T. H. McAllister, N. Y.

The Professional Model Microscope c. 1878

T. H. McAllister, N. Y. The Professional Model Microscope c. 1878

T. H. McAllister, N. Y. The Professional Model Microscope c. 1878

T. H. McAllister, N. Y. The Professional Model Microscope c. 1878

 

T. H. McAllister, N. Y. The Professional Model Microscope c. 1878 wood case

Extract from the Illustrated Price List of Microscopes for Sale by T. H. McAllister Manufacturing Optician, No. 49 Nassau Street, New York 1876

 

 

 

From the Illustrated Price List of Microscopes for sale by T. H. McAllister Manufacturing Optician, No. 49 Nassau Street, New York 1876

Elsewhere on this website is a similar microscope made by Pike.

T. H. McAllister's

Professional Microscope

Has been highly approved by all who have used it, as it combines many advantages not heretofore found in any but the highest priced instruments.

The Professional Microscope stands fifteen inches high when inclined as shown in the engraving the base is of brass, with uprights to receive the axis, upon which the body inclines to any convenient angle. The body is of brass, finely finished with extension draw-tube.

The coarse adjustment for focus is by a delicate watch chain, controlled by a large milled head on each side of the tube; far more efficient and precise than the majority of Rack movements, and will readily adjust the focus for all except the very highest magnifying powers. The fine adjustment for focus is by a very delicate Micrometer Screw acting directly upon the body of the instrument, and moving the entire optical system vertically; free from the irregular lateral movement so often inseparable from an adjustment acting only on the Objective.

The Stage is large and steady, but at the same time thin, allowing facility for extreme obliquity of illumination. To the upper surface a Plate Glass Stage is attached, which can be freely moved in a vertical or horizontal direction to any desirable extent, and can also be revolved. The motion of this Plate Glass Stage is so delicate and simple, that many experienced microscopists prefer it to the elaborate screw stage. A movement as minute as 1-12000 inch can be selected by it. A brass rest with springs to hold the object, is clamped to it, but can be removed in a moment, leaving a clean glass plate for examination of recent anatomical preparations, chemicals, or other substances which would injure the usual Brass Stage. Beneath the Stage is a separable collar carrying the Diaphragm, and also adapted to receive the Polarizer, Parabolic Illuminator, and other accessories.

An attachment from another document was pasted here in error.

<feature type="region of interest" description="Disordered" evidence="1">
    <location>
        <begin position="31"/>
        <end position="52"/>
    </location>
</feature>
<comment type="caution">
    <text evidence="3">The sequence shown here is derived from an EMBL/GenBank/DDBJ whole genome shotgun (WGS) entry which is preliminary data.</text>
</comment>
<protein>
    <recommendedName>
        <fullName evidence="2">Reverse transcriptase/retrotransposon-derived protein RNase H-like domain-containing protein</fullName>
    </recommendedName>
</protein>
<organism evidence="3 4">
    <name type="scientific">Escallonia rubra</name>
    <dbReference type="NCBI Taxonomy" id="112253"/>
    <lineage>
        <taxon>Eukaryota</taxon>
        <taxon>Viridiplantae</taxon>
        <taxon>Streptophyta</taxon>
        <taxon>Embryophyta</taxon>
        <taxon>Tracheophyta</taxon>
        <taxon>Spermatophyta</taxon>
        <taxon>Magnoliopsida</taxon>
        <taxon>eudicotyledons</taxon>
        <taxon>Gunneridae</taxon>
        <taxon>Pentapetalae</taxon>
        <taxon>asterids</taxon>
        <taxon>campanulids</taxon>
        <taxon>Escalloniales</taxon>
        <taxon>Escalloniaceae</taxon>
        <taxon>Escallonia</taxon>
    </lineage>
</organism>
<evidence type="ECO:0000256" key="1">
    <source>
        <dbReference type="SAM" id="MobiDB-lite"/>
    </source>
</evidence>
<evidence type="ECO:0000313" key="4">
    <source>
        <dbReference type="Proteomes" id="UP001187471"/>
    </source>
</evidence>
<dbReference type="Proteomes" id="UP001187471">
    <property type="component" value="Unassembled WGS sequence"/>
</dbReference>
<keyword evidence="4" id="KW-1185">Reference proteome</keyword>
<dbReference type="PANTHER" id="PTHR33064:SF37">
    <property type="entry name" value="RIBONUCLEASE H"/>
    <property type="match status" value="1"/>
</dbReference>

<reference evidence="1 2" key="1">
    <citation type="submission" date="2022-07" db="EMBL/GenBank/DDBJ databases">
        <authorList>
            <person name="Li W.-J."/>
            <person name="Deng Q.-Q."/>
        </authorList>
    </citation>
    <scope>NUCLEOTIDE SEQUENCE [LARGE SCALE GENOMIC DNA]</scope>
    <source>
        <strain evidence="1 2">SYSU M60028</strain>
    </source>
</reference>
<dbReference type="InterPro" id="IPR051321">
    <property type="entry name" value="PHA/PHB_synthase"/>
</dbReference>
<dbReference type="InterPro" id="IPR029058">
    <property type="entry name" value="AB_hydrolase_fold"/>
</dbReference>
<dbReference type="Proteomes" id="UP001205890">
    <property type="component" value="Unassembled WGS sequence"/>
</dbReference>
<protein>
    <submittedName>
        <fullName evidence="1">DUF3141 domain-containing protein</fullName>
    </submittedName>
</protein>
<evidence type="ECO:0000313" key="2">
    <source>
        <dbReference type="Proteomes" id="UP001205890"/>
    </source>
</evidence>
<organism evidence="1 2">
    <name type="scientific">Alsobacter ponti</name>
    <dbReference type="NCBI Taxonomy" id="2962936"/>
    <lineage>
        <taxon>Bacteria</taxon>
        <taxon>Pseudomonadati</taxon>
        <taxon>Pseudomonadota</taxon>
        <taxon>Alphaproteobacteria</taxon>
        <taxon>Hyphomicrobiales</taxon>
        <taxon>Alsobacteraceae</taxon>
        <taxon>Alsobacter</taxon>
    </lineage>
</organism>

The Concave and Plain Mirrors are mounted with universal motion, and slide on a jointed bar for direct or oblique illumination.

The mounting for the Objectives is made with the " London Society Screw," so that the Objectives of all first-class makers, can be used with the instrument.


Typical of the microscopes manufactured by T. H. McAllister is that the coarse focus mechanism utilizes fusee chain instead of the much more common rack and pinon method used by most other manufactures. The fine adjustment knob has utilizes a lever mechanism.

Other microscopes made by T. H. McAllister include the Student's Model , the Physician's Model, and the smaller Popular Model

The McAllisters were a family of opticians that were active in the scientific instrument trade for over a century starting in the late 18th century with John McAllister Sr. (1755-1830). They had businesses in Philadelphia and later in New York. Thomas. H. McAllister (1824-1898) moved to New York around 1865. Unlike the Philadelphia based part of the family, he actually manufactured and sold his own microscopes as well as those by other manufacturers. See: the McAllister Family Business Timeline. and The McAllister Family.

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